Will Schwalbe has written a beautiful book. When his mother, Mary Anne Schwalbe, was diagnosed with pancreatic cancer, he accompanied her to her treatments. Over the course of those long afternoons in Memorial Sloan-Kettering’s waiting rooms and treatment rooms, they discussed the books they were reading. Discussions turned to trading books, and trading books turned to revisiting old favorites and uncovering new treasures. Before they knew it, they had formed an ad hoc two member book club.
Their reading choices were eclectic: high brow, low brow, classics and popular novels. As Schwalbe wrote,” We read casually, promiscuously and whimsically.” Each chapter references a book under discussion, some of which I had read, many of which I hadn’t but have now placed on my list. I felt as if I had been turned into an eager fly-on-the-wall member of their book club, listening while this devoted mother and son discussed not only books, but their lives, their relationship, and the inevitable end that Mary Anne Schwalbe bravely fought off for two and a half years.
Talking about the book with some girlfriends, I realized we all held Mary Anne Schwalbe in awe. Mother of three, she worked full time, which back in the 60’s wasn’t all too common. She was a dynamo — director of admissions at Harvard, a college counselor at one New York school and the head of the high school at another. And then there were the organizations she belonged to, visiting Afghanistan nearly a dozen times, devoted to the plight of the refugees; she worked with a foundation that built libraries in the country. Her kids couldn’t play with gifts until their thank you notes had been written and they learned the lesson while they were young that if they weren’t ten minutes early, they were late. Talking with my friends, I realized that I wasn’t the only one comparing myself to Will’s mother and feeling like I came up woefully short.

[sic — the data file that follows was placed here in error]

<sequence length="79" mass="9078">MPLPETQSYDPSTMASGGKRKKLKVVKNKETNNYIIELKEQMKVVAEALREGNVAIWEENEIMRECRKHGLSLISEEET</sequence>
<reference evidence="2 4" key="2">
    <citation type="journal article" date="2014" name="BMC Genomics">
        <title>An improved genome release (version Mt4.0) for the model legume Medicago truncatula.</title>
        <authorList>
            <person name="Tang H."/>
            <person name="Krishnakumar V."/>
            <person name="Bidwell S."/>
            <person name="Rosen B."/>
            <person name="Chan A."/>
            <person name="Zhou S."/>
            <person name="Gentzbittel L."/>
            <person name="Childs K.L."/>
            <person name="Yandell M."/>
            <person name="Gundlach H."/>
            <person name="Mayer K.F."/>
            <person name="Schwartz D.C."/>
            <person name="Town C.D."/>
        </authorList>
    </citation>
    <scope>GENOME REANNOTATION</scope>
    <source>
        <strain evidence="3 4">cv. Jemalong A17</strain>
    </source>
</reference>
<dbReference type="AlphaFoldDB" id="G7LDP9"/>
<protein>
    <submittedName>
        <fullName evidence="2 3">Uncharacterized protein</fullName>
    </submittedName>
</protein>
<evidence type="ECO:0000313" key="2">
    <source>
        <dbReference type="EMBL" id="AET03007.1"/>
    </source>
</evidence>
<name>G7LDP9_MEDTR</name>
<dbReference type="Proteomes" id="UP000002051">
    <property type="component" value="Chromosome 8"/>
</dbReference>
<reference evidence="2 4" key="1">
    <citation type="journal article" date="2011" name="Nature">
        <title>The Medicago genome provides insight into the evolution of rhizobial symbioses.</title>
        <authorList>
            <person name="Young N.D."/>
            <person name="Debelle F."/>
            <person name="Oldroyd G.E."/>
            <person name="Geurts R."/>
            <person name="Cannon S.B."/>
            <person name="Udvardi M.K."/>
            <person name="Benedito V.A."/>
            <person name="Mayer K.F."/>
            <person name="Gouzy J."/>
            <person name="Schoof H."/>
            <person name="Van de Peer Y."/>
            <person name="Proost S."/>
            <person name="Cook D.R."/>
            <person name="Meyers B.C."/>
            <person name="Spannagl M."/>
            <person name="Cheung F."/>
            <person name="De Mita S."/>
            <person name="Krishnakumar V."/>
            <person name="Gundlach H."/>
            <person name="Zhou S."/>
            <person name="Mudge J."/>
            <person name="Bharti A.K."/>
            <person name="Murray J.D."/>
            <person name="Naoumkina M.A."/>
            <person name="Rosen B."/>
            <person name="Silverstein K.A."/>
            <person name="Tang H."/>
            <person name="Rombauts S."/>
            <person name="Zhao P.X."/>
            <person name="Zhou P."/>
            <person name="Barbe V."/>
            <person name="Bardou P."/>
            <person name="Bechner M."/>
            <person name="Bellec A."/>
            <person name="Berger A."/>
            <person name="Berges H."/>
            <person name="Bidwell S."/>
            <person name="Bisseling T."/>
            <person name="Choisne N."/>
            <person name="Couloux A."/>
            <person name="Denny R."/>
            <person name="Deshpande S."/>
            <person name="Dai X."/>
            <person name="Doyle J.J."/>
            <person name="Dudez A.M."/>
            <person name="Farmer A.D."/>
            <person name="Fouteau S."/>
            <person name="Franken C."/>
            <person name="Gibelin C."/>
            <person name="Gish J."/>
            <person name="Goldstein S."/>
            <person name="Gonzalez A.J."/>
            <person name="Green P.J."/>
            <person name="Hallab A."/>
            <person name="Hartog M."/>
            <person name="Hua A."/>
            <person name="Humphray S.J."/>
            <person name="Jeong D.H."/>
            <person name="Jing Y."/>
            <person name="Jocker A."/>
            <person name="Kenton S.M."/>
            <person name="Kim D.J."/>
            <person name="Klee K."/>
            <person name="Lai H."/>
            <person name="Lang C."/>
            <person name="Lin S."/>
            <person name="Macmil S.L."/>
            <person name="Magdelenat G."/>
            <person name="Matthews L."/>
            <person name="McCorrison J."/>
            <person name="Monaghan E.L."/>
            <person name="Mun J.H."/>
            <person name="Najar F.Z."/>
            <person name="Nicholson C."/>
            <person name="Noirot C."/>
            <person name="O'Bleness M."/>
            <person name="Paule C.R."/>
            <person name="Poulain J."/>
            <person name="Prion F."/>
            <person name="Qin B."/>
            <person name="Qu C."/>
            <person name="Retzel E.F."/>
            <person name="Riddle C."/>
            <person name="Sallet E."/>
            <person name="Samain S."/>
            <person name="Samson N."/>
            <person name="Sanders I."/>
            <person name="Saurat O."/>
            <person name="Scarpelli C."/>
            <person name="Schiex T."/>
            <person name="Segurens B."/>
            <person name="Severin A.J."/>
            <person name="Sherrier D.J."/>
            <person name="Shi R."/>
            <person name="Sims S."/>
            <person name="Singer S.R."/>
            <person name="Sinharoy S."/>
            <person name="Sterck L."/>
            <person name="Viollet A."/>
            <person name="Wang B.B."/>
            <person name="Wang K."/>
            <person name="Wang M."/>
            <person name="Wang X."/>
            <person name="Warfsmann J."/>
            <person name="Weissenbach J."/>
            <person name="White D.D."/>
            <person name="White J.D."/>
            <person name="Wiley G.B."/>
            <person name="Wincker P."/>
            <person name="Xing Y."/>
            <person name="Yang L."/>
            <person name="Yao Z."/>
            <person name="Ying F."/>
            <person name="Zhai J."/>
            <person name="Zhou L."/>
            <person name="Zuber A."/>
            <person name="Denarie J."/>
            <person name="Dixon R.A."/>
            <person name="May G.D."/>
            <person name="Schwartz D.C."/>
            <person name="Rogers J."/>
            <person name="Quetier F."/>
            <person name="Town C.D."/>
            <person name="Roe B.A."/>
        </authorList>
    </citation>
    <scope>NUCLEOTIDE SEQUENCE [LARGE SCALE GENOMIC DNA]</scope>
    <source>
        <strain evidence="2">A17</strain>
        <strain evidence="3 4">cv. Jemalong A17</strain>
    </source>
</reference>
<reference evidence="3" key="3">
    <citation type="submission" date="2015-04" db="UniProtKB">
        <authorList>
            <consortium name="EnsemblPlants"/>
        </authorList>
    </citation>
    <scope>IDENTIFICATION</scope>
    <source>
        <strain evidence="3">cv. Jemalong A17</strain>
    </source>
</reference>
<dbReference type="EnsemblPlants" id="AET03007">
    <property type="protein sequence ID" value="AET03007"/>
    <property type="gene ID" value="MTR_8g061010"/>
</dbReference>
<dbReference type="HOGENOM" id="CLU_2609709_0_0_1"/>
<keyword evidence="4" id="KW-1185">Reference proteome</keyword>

This is a book about love, between a reader and his books, between a mother and her son. We learn that Mrs. Schwalbe always read the end of a book first, because, as her son wrote, “she couldn’t wait to find out how things would turn out.” I didn’t have to read the end first because I already knew how this book would turn out. But I was loathe to finish it because, in that way of magical thinking that readers have, if I didn’t finish it, Mary Anne Schwalbe wouldn’t have to die, and her son Will wouldn’t have to lose her. And in a way, he hasn’t. She is alive in the books that she read, and in the discussions they had. And now, with The End of Your Life Book Club makings its way hand to hand and reader to reader, Will’s mom will indeed live on in the readers whom she has inspired to read and read and keep reading. Schwalbe wrote that he learned this from his mother: reading isn’t the opposite of doing, it’s the opposite of dying. She was exactly right.